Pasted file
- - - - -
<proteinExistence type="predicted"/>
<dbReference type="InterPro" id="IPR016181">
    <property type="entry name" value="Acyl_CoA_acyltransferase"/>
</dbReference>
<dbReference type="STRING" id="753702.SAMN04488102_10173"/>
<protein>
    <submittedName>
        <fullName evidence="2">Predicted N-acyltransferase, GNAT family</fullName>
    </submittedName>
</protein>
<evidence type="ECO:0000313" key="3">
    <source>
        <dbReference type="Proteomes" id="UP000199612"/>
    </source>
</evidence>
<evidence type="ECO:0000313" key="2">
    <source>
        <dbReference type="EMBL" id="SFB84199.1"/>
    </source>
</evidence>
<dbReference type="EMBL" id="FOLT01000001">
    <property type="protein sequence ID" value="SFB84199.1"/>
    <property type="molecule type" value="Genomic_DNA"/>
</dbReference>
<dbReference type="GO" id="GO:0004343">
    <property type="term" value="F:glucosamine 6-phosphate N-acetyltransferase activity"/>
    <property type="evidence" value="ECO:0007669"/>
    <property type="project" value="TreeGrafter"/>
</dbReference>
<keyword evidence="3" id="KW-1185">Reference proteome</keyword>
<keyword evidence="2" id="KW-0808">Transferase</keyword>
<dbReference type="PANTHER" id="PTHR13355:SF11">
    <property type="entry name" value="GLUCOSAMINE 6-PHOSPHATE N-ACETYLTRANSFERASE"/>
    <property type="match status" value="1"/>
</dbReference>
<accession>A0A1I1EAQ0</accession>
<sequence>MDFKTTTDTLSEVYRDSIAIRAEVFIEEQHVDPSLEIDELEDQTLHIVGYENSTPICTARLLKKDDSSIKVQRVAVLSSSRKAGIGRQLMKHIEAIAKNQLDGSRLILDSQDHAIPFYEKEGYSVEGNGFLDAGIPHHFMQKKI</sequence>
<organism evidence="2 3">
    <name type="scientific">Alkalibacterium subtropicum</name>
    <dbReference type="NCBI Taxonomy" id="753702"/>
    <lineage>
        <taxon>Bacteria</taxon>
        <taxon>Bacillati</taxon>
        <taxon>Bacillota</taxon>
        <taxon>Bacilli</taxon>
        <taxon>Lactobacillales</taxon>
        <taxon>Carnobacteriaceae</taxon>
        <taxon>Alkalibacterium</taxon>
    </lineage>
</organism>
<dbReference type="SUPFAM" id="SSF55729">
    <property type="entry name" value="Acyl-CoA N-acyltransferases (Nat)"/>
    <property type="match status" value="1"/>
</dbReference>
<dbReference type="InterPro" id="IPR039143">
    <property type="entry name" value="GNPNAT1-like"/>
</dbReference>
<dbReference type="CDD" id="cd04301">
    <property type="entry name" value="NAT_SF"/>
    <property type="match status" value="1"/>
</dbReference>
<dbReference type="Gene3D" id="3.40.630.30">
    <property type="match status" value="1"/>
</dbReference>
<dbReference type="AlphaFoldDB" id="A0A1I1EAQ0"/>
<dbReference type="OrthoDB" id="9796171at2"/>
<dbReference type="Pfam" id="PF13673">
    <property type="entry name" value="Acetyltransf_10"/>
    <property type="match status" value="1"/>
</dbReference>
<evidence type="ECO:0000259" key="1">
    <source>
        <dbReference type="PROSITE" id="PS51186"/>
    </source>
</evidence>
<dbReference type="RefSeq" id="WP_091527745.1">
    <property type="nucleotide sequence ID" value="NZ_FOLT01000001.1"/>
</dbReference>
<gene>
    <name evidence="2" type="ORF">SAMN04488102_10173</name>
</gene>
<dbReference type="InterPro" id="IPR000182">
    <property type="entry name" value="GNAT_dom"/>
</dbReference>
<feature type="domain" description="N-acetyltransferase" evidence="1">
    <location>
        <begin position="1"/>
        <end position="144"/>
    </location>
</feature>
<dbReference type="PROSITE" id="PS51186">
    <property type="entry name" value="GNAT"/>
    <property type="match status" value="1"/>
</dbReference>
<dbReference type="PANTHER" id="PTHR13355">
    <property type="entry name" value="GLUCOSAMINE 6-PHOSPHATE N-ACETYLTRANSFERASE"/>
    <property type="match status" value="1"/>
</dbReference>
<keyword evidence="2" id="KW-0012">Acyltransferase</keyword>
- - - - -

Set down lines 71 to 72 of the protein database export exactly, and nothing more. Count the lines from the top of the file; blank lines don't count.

<evidence type="ECO:0000259" key="1">
    <source>